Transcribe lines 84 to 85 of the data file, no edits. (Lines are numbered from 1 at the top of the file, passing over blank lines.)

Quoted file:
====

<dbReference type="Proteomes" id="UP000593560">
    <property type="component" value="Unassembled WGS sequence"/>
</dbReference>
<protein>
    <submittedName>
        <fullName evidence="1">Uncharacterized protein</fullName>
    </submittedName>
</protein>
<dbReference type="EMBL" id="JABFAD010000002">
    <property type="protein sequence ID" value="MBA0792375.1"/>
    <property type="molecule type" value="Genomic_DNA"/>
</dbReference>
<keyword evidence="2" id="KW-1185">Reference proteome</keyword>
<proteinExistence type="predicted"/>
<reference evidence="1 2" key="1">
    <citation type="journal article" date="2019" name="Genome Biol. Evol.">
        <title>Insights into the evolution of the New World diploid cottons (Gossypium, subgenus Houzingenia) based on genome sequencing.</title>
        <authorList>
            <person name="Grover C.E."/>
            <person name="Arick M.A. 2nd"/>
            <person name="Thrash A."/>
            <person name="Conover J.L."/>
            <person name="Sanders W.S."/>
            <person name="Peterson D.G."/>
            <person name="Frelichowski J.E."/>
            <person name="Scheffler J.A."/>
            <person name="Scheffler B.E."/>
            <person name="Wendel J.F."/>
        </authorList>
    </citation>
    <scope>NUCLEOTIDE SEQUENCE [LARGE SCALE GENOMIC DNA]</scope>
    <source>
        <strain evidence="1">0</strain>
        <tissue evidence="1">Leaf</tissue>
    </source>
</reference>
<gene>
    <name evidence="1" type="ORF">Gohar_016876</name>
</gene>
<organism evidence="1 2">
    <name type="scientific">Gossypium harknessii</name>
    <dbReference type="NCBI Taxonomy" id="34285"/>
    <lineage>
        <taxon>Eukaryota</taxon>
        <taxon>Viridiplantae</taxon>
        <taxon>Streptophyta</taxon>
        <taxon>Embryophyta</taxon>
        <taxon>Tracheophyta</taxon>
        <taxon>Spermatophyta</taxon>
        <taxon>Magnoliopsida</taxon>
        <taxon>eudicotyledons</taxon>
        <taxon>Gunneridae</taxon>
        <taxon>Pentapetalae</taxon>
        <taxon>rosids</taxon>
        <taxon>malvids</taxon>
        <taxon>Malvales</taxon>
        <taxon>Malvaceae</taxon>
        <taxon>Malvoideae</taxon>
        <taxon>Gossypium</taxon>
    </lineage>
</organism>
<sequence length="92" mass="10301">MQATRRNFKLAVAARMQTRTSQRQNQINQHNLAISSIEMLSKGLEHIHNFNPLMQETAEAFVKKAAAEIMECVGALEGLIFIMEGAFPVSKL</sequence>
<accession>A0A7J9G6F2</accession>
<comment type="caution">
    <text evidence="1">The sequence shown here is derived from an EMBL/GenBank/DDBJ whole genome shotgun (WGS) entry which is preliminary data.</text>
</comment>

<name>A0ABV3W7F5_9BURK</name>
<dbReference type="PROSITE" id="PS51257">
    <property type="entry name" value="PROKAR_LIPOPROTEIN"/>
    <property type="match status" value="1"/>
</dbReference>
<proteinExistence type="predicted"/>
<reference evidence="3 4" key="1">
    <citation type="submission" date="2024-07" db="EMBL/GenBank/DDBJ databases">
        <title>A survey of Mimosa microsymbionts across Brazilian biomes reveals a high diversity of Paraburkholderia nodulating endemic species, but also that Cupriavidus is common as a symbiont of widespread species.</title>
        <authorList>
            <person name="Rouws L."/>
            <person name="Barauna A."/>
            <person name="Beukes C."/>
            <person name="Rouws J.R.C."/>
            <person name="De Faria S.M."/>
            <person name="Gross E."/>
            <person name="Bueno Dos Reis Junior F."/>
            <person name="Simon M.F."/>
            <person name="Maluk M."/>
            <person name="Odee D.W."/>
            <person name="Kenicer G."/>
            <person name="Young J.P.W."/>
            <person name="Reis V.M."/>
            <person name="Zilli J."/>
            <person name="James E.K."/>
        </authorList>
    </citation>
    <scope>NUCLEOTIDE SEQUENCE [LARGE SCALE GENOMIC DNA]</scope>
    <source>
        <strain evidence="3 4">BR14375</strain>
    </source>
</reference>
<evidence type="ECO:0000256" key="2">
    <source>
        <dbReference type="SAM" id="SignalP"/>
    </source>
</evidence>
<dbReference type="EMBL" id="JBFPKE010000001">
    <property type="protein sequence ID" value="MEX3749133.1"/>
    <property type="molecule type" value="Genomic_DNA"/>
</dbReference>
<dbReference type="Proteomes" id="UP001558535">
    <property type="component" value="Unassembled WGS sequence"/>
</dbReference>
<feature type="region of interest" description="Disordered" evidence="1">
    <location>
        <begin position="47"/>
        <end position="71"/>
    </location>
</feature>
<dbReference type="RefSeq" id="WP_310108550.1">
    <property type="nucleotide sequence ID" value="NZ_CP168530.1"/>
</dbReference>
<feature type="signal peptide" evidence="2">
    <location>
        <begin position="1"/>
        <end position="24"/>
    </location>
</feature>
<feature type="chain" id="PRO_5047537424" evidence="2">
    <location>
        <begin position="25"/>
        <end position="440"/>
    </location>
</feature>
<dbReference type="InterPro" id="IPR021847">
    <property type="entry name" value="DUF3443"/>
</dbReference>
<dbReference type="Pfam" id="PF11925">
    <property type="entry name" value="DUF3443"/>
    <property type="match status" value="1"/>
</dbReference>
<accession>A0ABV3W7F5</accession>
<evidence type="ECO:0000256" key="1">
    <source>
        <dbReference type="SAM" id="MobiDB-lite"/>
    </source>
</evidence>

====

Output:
            <person name="Simon M.F."/>
            <person name="Maluk M."/>